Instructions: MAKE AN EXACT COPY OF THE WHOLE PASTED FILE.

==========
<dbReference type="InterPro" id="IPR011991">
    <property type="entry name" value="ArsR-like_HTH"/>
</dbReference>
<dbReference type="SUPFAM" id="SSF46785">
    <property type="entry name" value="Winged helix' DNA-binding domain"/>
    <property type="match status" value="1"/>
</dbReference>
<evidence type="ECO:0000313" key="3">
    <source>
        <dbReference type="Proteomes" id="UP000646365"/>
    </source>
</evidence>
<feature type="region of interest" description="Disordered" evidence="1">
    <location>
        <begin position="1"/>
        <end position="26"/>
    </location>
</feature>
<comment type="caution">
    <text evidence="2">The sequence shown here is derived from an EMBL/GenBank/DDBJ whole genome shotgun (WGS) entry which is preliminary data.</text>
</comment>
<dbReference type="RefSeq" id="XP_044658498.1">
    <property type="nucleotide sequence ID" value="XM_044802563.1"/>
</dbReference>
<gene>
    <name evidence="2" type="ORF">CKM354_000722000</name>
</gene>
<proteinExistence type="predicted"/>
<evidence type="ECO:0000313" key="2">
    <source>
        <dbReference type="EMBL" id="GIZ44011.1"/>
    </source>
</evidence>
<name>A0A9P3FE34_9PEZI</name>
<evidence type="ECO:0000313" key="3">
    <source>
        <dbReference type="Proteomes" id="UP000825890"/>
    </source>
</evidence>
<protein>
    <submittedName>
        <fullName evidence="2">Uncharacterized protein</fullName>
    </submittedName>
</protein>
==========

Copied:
<dbReference type="InterPro" id="IPR011991">
    <property type="entry name" value="ArsR-like_HTH"/>
</dbReference>
<dbReference type="SUPFAM" id="SSF46785">
    <property type="entry name" value="Winged helix' DNA-binding domain"/>
    <property type="match status" value="1"/>
</dbReference>
<evidence type="ECO:0000313" key="3">
    <source>
        <dbReference type="Proteomes" id="UP000646365"/>
    </source>
</evidence>
<feature type="region of interest" description="Disordered" evidence="1">
    <location>
        <begin position="1"/>
        <end position="26"/>
    </location>
</feature>
<comment type="caution">
    <text evidence="2">The sequence shown here is derived from an EMBL/GenBank/DDBJ whole genome shotgun (WGS) entry which is preliminary data.</text>
</comment>
<dbReference type="RefSeq" id="XP_044658498.1">
    <property type="nucleotide sequence ID" value="XM_044802563.1"/>
</dbReference>
<gene>
    <name evidence="2" type="ORF">CKM354_000722000</name>
</gene>
<proteinExistence type="predicted"/>
<evidence type="ECO:0000313" key="2">
    <source>
        <dbReference type="EMBL" id="GIZ44011.1"/>
    </source>
</evidence>
<name>A0A9P3FE34_9PEZI</name>
<evidence type="ECO:0000313" key="3">
    <source>
        <dbReference type="Proteomes" id="UP000825890"/>
    </source>
</evidence>
<protein>
    <submittedName>
        <fullName evidence="2">Uncharacterized protein</fullName>
    </submittedName>
</protein>